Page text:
Update this project:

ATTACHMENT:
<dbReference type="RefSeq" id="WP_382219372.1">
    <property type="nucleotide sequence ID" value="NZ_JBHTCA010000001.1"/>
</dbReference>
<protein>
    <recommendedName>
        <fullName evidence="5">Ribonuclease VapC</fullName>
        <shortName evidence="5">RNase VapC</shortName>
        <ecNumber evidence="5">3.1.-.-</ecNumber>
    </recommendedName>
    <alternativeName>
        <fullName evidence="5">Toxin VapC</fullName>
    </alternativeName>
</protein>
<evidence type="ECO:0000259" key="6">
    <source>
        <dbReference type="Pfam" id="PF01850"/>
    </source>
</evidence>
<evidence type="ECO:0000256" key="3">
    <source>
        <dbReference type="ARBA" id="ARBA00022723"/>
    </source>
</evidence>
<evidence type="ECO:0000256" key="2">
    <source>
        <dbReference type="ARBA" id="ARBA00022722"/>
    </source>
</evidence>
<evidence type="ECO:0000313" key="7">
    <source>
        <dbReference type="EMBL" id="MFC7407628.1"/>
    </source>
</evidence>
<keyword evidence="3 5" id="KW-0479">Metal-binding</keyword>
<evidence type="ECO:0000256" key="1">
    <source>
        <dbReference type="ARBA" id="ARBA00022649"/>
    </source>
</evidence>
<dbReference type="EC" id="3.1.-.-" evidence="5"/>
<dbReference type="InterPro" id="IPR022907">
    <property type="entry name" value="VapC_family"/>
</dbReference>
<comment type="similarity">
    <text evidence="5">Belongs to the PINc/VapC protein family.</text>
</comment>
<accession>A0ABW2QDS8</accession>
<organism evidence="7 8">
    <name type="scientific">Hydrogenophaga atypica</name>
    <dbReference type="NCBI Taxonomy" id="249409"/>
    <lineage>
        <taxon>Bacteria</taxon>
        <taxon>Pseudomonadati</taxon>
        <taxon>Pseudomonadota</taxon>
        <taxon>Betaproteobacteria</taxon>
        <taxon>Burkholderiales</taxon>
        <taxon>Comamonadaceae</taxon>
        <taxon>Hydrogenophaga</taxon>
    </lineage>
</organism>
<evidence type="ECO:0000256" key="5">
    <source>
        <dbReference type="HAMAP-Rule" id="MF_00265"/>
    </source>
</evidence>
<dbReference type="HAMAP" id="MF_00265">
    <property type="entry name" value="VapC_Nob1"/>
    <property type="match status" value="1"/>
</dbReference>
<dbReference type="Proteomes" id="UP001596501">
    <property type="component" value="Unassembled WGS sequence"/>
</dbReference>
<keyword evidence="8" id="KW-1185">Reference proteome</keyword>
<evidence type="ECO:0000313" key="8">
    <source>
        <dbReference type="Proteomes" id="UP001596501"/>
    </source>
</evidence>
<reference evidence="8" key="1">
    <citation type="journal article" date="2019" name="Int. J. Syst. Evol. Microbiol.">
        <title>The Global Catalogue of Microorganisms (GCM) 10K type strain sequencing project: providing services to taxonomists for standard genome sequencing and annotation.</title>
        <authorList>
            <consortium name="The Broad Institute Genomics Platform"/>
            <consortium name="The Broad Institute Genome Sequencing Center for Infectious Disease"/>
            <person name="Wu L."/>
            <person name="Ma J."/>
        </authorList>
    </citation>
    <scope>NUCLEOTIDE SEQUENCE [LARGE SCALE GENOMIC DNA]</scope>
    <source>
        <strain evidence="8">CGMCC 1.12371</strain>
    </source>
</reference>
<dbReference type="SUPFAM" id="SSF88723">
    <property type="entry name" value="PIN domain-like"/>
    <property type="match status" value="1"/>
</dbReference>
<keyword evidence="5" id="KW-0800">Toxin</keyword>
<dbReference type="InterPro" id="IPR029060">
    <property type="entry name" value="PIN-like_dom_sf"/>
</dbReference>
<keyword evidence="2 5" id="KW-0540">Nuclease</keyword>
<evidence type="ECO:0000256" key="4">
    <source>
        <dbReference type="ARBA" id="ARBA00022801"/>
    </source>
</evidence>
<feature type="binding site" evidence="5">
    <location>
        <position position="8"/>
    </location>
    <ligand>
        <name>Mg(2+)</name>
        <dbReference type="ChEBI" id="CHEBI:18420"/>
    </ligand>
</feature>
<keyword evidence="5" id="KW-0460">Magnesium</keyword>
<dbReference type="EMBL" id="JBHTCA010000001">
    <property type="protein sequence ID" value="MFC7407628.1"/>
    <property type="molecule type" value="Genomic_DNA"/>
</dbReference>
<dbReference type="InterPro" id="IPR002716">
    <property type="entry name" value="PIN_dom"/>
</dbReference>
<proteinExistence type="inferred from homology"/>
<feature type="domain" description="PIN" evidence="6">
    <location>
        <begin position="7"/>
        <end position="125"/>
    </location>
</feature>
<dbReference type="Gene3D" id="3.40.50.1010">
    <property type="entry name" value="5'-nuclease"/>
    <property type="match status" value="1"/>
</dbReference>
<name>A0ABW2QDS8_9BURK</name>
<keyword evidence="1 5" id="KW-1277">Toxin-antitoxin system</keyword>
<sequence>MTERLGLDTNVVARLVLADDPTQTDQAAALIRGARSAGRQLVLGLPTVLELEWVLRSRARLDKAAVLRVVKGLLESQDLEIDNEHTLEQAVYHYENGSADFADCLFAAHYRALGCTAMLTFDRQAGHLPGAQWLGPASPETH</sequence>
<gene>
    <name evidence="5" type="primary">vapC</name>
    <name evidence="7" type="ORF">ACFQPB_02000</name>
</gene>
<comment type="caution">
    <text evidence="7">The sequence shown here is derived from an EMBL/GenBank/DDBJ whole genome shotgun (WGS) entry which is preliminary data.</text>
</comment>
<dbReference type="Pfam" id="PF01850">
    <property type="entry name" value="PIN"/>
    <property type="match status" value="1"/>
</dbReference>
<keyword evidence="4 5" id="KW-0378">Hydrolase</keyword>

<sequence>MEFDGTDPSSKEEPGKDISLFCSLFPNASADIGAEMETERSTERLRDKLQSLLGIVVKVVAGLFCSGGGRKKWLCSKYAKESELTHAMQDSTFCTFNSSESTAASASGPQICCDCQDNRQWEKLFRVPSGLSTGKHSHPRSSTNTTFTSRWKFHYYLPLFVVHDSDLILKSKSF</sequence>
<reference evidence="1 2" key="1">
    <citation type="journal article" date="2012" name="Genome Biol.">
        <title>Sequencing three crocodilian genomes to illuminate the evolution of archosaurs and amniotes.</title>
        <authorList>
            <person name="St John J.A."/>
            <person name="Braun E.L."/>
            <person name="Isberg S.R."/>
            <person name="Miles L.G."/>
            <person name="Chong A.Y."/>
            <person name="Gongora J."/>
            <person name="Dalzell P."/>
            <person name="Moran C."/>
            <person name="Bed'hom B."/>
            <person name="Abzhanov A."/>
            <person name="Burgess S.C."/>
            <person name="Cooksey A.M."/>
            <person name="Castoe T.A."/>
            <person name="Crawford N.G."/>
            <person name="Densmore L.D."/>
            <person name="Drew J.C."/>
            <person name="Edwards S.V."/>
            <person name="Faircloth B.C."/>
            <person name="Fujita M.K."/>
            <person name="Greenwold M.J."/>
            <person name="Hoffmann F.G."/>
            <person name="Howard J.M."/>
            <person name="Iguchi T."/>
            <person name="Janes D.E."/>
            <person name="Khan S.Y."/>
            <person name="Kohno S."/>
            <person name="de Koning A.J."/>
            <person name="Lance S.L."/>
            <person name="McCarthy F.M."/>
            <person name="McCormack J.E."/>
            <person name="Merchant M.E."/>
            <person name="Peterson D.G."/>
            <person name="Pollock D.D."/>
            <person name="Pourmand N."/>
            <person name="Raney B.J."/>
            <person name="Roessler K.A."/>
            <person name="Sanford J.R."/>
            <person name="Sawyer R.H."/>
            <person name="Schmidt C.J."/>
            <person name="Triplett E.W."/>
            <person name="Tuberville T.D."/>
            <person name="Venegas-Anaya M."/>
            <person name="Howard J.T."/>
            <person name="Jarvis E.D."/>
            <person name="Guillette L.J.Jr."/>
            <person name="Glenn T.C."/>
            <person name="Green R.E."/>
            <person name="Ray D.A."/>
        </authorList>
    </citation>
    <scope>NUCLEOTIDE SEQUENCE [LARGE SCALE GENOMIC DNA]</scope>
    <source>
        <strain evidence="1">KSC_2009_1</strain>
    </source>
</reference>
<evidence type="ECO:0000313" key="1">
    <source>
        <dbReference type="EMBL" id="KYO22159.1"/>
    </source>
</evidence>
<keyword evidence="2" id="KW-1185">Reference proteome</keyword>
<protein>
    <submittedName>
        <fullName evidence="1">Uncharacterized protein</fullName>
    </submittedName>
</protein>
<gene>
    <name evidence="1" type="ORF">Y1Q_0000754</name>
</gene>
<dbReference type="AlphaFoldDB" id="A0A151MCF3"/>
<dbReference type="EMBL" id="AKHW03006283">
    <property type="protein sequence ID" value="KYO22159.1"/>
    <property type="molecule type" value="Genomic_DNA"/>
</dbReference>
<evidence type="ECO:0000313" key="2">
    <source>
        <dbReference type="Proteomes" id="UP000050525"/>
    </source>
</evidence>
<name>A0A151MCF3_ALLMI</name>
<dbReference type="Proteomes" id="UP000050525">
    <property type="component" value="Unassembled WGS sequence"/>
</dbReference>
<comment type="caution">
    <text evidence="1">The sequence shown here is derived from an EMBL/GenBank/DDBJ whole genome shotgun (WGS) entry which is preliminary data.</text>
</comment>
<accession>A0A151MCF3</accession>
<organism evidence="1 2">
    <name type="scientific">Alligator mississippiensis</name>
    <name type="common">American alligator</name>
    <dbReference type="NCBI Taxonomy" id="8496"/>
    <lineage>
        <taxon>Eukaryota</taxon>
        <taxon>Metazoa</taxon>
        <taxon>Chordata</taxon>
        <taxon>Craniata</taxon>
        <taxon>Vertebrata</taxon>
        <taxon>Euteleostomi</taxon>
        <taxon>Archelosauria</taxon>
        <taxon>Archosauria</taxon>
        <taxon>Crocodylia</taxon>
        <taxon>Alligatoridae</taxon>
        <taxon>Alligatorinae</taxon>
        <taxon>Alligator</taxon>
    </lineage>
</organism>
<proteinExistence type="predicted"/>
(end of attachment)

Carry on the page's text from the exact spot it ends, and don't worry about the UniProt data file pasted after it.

If you are a chocolate snob, go away. Don't read this. You'll be horrified when you hear what I did, and sickened when you see the results. Now, if you enjoy eating candy by the pound then by all means read on. This was inspired from a series of Snickers Bar ads, wherein a medieval person would go on a rampage and describe a Snickers bar as a feast. My roommate, who could be a food critic but loves food too much to say anything critical, disagreed that a mere 4oz piece of candy could be considered a 'feast'. I proposed a forearm sized bar. This truly would be a feast, for one person at least. The next week, I began construction of a horrible monster: a candy bar that would be the size of a loaf of bread and weigh more than seven pounds when completed. Making a 7 pound loaf of candy is not a small task. Needless to say, steps can be taken to make it as trivial as possible. Before starting, make all of your layers. Each layer is about 8-12 ounces, and each layer is covered by another half a pound of molten chocolate. Divide your chocolate in advance. ![Better than Lucky Charms.](crumbs.jpg) The bottom most layer is a cookie layer. Mortar and pestling turns a box of vanilla wafers into a bowl of vanilla crumbs. A bit of egg white acts as a binder and is then baked. For the record, those crumbs make a most delicious breakfast cereal. The other layers are made by freezing slabs of material. Wrap each slab up in aluminum foil, and leave it in the freezer overnight. Each layer will be good to go as fast as you can melt the chocolate. Regarding chocolate, being cheap and lazy makes the whole procedure much easier. Cheap means use Nestle chocolate chips. This stuff is barely tempered and is only suitable for chocolate chip cookies. As for tempering, be lazy. Don't temper it. Don't even try. There will be about four pounds of chocolate, more than any sane person should attempt. This means you'll have to keep the loaf in the fridge, a minor concession to the many hours of folding it saves. ![2400 Calories and we are just getting started.](base.jpg) First, make your foundation slab. Use about a pound and aim for it to be at least a quarter inch thick. ![The cookie layer was much more dense than expected.](cookie_2.jpg) Generally try to stack the layers in order of structural integrity or weight. The first layer is the giant vanilla cookie. ![Frozen PB is easy to handle and not sticky.](peanutbutter_2.jpg) Coat each layer with chocolate and immediately apply the next layer. This avoids unsightly air pockets and permits better bonding between layers. My second layer was chunky peanut butter. In hindsight, put a peanut butter layer near the top. The third layer was Nutella. No pic of that layer. ![Caramel scored very high in exit surveys.](caramel_2.jpg) Blending two delicious foods is a sure fire way to make something even more tasty. Here, I melted an entire bag of caramels and mixed in an entire can of honey roasted peanuts to make the fourth layer. This was everyone's favorite part of the candy bar. Finally, the bar was topped off with loose nuts and even more chocolate. After it cools, trim the excess chocolate from the base. ![Despite my love of freakish cooking, I am actually very skinny.](candy_loaf.jpg) Serve your candy loaf very carefully. It will not be easy to slice, and it will be messy to eat. However, it will be a feast of teeth rotting proportions. Eight people attended its unveiling, and we were only able to work through half the loaf. The entire confection contains approximately 15,000 Calories. Bon appetit!